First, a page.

Eimeria tenggilingi is described from the pangolin or scaly anteater, Manis javanica, in Malaysia. The spheroid to subspheroid oocysts average 18.9 X 17.8 mum. The oocyst wall is composed of 3 layers, each approximately 0.6 mum thick. The 2 outer layers are striated and yellowish green. The inner layer is dark brown. One or 2 polar granules are present, but an oocyst residuum is absent. Ellipsoid sporocysts average 12.4 X 6.2 mum. A sporocyst residuum is present. This is the first Eimeria species reported from a host in the order Pholidota.
A 16-year-old female from Rantau Panjang, Kelantan reported having diarrhoea for three months. During this period, she lost 15 lb in weight and was treated with antibiotics and anti-spasmodic tablets with no improvement. Stool examinations by private laboratories revealed "worm-like eggs". She was treated for worms with mebendazole which helped to reduce the symptoms but not completely. The patient continued passing out the abnormal "worm-like eggs" which were later identified as pollen grains.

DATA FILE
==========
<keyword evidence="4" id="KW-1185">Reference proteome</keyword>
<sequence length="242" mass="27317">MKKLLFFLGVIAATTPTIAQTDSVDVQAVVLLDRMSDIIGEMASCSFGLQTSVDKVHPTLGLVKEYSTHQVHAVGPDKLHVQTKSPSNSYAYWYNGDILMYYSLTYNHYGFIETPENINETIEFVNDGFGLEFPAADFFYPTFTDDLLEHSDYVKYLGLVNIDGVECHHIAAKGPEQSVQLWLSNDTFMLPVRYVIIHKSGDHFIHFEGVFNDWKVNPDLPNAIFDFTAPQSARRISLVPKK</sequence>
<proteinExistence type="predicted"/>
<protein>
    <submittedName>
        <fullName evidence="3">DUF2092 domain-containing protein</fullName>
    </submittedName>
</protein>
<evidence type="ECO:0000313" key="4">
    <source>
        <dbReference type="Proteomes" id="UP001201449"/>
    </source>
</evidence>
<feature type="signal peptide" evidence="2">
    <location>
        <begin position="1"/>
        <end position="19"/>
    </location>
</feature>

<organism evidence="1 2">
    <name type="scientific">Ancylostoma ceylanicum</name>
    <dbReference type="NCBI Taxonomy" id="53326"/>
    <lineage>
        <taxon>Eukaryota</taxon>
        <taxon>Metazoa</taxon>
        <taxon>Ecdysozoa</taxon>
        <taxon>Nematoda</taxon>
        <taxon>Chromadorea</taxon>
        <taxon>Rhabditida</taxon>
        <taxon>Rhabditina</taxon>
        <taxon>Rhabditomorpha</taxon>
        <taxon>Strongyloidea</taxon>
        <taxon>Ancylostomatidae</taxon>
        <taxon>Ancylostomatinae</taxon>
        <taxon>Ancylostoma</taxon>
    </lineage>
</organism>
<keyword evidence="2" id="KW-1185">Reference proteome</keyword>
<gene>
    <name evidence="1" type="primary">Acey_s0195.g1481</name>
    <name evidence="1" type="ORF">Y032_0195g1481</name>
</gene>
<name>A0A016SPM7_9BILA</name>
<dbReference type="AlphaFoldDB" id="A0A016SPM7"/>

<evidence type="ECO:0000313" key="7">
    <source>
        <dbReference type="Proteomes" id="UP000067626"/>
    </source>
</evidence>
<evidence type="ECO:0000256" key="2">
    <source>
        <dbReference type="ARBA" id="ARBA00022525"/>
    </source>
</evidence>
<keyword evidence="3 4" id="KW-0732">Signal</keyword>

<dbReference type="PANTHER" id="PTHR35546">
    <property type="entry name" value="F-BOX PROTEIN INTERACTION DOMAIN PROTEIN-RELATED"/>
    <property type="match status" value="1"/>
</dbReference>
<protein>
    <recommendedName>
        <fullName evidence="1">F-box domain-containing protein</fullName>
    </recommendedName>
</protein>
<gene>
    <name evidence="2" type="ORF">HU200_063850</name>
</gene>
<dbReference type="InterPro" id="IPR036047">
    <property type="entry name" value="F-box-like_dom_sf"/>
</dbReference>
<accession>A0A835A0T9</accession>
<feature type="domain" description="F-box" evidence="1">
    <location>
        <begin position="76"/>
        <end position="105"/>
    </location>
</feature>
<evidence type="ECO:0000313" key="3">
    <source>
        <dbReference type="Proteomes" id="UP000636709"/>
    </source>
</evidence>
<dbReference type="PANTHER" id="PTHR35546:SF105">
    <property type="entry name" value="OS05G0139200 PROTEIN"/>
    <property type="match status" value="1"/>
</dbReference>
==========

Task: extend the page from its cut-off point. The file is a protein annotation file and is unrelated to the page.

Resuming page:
The phoretic association between Macrocheles muscaedomesticae and flies that inhabited poultry manure in a poultry farm in Sungai Buloh, Selangor, Malaysia was studied. The effects of temperature, relative humidity and fly abundance on phoretic rates also were investigated. The most abundant fly species found was Musca domestica; Musca sorbens, Chrysomyia megacephala and Ophyra chalcogaster were present in relatively large numbers. Representatives of ten families of mites were found on collected Mu. domestica. The most common mite was Ma. muscaedomesticae (Macrochelidae), found on all four species of flies mentioned above. The highest infestation (2.0%) occurred on O. chalcogaster but Mu. domestica had the highest average number infested (5.7). The ventral part of the housefly's abdomen was the most common site of mite attachment. Usually only one mite was found attached per fly. The highest phoretic rate recorded was 64.4 Ma. muscaedomesticae per 1000 Mu. domestica. There was no correlation between phoretic rates and Ma. muscaedomesticae abundance, nor was relative humidity a factor. However, a positive correlation was recorded in this host species between phoretic rates and temperature.